The way my win over Ben Hogan at the 1955 U.S. Open has gone down in history, you'd think I had no chance. How could an unknown like me beat the great Hogan in an 18-hole playoff at the Olympic Club? I was so overmatched, according to what I've read in golf magazines and newspapers, that when I hit a bad shot in the playoff and Hogan had to wait, I said, " Mr. Hogan, I'm sorry, I'll try and improve my golf and speed up play."
It's a lie. Never happened.
Now, I understand that people like legends. Writers in barrooms especially like legends! But isn't the truth interesting, too? I was an excellent driver of the ball and a good irons player—good enough that Hogan made a set of clubs for me. He thought Jack Fleck could help bring credibility to his club-design business. In fact he and I were the only ones playing Hogan clubs during the '55 Open. (Years later he joked that giving me those clubs "might have been a mistake.")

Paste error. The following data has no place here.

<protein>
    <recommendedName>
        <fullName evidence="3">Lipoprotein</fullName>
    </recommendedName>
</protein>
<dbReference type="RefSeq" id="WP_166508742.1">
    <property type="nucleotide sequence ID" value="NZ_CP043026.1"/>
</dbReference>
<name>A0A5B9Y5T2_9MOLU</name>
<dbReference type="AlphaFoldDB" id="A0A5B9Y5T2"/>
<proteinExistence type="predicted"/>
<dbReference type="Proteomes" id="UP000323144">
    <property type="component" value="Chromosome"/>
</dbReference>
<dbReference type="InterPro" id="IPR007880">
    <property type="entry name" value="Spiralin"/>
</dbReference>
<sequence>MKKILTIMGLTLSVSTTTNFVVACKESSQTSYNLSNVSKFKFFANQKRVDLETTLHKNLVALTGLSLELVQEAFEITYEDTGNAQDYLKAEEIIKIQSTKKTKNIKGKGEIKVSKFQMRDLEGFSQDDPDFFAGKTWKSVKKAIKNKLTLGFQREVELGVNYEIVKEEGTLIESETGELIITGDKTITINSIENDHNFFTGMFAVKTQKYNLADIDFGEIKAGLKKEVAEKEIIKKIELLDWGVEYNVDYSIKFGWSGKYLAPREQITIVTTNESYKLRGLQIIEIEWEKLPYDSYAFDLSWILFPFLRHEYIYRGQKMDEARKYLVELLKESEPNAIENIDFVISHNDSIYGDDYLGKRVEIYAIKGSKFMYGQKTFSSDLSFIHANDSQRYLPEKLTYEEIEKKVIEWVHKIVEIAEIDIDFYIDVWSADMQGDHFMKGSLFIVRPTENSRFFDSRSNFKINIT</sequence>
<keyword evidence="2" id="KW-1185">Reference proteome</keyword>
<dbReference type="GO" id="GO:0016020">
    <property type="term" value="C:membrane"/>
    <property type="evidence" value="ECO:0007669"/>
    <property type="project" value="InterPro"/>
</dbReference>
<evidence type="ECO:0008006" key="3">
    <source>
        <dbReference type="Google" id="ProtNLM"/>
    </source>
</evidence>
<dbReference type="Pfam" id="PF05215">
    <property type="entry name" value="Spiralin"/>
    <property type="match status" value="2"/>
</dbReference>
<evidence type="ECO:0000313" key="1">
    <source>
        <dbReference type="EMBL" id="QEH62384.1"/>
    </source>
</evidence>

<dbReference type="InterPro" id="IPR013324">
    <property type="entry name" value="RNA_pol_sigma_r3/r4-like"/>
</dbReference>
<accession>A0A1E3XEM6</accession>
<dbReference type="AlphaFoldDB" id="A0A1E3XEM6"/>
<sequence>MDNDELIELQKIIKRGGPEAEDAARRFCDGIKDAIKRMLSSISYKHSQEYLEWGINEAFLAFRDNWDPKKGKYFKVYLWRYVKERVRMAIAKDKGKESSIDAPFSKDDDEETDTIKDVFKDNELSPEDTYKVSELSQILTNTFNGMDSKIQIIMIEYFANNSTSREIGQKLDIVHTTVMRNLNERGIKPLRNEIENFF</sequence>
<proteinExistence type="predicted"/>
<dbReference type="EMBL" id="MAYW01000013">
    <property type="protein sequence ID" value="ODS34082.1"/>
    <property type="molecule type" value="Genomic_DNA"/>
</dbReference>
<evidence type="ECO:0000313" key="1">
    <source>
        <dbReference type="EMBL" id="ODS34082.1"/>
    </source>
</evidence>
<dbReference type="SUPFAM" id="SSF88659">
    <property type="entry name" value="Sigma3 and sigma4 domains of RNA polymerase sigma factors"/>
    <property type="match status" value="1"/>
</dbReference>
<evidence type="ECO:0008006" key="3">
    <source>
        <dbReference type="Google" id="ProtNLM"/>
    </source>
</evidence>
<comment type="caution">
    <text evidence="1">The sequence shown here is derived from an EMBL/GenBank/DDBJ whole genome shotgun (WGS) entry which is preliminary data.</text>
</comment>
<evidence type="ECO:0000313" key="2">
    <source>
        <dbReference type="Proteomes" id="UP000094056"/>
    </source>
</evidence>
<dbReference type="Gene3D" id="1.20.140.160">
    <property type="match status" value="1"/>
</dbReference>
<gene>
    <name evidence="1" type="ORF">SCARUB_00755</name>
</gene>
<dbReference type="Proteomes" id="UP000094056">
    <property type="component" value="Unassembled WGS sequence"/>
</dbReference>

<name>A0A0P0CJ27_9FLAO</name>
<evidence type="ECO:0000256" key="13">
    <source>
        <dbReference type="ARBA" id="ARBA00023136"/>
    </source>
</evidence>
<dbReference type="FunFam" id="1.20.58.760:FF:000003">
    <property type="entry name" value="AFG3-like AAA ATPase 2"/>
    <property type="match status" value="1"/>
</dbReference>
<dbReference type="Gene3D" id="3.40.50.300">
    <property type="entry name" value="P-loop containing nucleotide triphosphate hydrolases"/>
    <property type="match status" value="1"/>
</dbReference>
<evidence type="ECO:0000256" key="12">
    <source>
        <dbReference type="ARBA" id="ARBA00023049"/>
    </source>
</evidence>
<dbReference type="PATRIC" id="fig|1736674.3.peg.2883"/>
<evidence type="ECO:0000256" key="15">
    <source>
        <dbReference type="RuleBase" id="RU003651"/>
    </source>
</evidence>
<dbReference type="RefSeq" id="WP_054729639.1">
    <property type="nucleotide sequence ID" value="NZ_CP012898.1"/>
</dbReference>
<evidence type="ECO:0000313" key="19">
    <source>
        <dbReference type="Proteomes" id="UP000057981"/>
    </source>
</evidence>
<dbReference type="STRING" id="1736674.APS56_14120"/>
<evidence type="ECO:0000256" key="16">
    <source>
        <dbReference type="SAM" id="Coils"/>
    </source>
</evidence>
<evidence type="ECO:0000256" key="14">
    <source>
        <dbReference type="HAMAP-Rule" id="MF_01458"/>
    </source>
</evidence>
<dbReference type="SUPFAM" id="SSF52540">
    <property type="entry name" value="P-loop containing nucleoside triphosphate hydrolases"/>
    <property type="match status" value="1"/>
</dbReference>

I was accurate enough to keep the ball in the fairway, and I putted great that week, at least by my standards. Straight drives and good putts—isn't that how you win the Open? I also kept my concentration all week. I felt a calm that was like self-hypnosis. I slept 9� hours the night before the playoff, then went out and denied Hogan his fifth U.S. Open title.
Still, people believe a lie that is unfair to both of us. After all, Hogan was a great competitor. He wouldn't want it said that he lost to a guy who couldn't play, and I can tell you that he didn't feel that way. He hated losing, but he knew I had beaten him fair and square. At the end of our playoff he shook my hand, looked me in the eye and said, simply, "Congratulations."
I had no reason to apologize.